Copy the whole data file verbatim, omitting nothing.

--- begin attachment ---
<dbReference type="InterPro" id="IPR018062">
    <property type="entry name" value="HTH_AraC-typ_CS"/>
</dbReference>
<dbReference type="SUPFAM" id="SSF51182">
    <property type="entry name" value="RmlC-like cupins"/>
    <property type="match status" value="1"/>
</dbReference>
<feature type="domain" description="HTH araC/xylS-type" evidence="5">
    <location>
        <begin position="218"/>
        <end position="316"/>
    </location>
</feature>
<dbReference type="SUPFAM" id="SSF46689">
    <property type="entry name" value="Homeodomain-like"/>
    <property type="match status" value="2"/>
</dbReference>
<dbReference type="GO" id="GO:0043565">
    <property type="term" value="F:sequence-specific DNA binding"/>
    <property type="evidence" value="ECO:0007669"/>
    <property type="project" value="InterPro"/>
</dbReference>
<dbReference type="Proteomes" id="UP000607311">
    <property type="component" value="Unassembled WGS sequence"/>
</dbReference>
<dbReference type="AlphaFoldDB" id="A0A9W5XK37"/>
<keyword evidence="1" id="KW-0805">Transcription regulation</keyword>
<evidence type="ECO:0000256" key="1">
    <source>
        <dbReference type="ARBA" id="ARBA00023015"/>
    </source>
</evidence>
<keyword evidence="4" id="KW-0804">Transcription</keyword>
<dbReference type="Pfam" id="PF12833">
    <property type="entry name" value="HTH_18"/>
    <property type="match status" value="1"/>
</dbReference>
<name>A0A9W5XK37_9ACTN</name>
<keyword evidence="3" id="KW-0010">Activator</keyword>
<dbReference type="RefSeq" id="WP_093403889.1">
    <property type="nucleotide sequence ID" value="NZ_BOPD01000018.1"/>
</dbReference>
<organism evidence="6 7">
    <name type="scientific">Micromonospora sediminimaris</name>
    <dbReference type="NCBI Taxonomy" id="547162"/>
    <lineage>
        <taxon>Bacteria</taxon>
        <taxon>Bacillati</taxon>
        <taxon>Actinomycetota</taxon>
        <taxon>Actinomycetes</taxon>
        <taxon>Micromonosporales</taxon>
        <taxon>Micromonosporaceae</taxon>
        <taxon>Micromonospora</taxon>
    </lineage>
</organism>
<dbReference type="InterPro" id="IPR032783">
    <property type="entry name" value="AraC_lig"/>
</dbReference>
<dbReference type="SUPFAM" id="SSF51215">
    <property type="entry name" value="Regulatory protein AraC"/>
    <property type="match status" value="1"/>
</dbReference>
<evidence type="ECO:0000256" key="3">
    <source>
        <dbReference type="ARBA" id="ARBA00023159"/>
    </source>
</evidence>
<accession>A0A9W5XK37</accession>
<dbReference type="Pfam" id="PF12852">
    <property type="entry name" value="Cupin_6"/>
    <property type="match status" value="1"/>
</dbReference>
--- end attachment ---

<dbReference type="InterPro" id="IPR018062">
    <property type="entry name" value="HTH_AraC-typ_CS"/>
</dbReference>
<dbReference type="SUPFAM" id="SSF51182">
    <property type="entry name" value="RmlC-like cupins"/>
    <property type="match status" value="1"/>
</dbReference>
<feature type="domain" description="HTH araC/xylS-type" evidence="5">
    <location>
        <begin position="218"/>
        <end position="316"/>
    </location>
</feature>
<dbReference type="SUPFAM" id="SSF46689">
    <property type="entry name" value="Homeodomain-like"/>
    <property type="match status" value="2"/>
</dbReference>
<dbReference type="GO" id="GO:0043565">
    <property type="term" value="F:sequence-specific DNA binding"/>
    <property type="evidence" value="ECO:0007669"/>
    <property type="project" value="InterPro"/>
</dbReference>
<dbReference type="Proteomes" id="UP000607311">
    <property type="component" value="Unassembled WGS sequence"/>
</dbReference>
<dbReference type="AlphaFoldDB" id="A0A9W5XK37"/>
<keyword evidence="1" id="KW-0805">Transcription regulation</keyword>
<evidence type="ECO:0000256" key="1">
    <source>
        <dbReference type="ARBA" id="ARBA00023015"/>
    </source>
</evidence>
<keyword evidence="4" id="KW-0804">Transcription</keyword>
<dbReference type="Pfam" id="PF12833">
    <property type="entry name" value="HTH_18"/>
    <property type="match status" value="1"/>
</dbReference>
<name>A0A9W5XK37_9ACTN</name>
<keyword evidence="3" id="KW-0010">Activator</keyword>
<dbReference type="RefSeq" id="WP_093403889.1">
    <property type="nucleotide sequence ID" value="NZ_BOPD01000018.1"/>
</dbReference>
<organism evidence="6 7">
    <name type="scientific">Micromonospora sediminimaris</name>
    <dbReference type="NCBI Taxonomy" id="547162"/>
    <lineage>
        <taxon>Bacteria</taxon>
        <taxon>Bacillati</taxon>
        <taxon>Actinomycetota</taxon>
        <taxon>Actinomycetes</taxon>
        <taxon>Micromonosporales</taxon>
        <taxon>Micromonosporaceae</taxon>
        <taxon>Micromonospora</taxon>
    </lineage>
</organism>
<dbReference type="InterPro" id="IPR032783">
    <property type="entry name" value="AraC_lig"/>
</dbReference>
<dbReference type="SUPFAM" id="SSF51215">
    <property type="entry name" value="Regulatory protein AraC"/>
    <property type="match status" value="1"/>
</dbReference>
<evidence type="ECO:0000256" key="3">
    <source>
        <dbReference type="ARBA" id="ARBA00023159"/>
    </source>
</evidence>
<accession>A0A9W5XK37</accession>
<dbReference type="Pfam" id="PF12852">
    <property type="entry name" value="Cupin_6"/>
    <property type="match status" value="1"/>
</dbReference>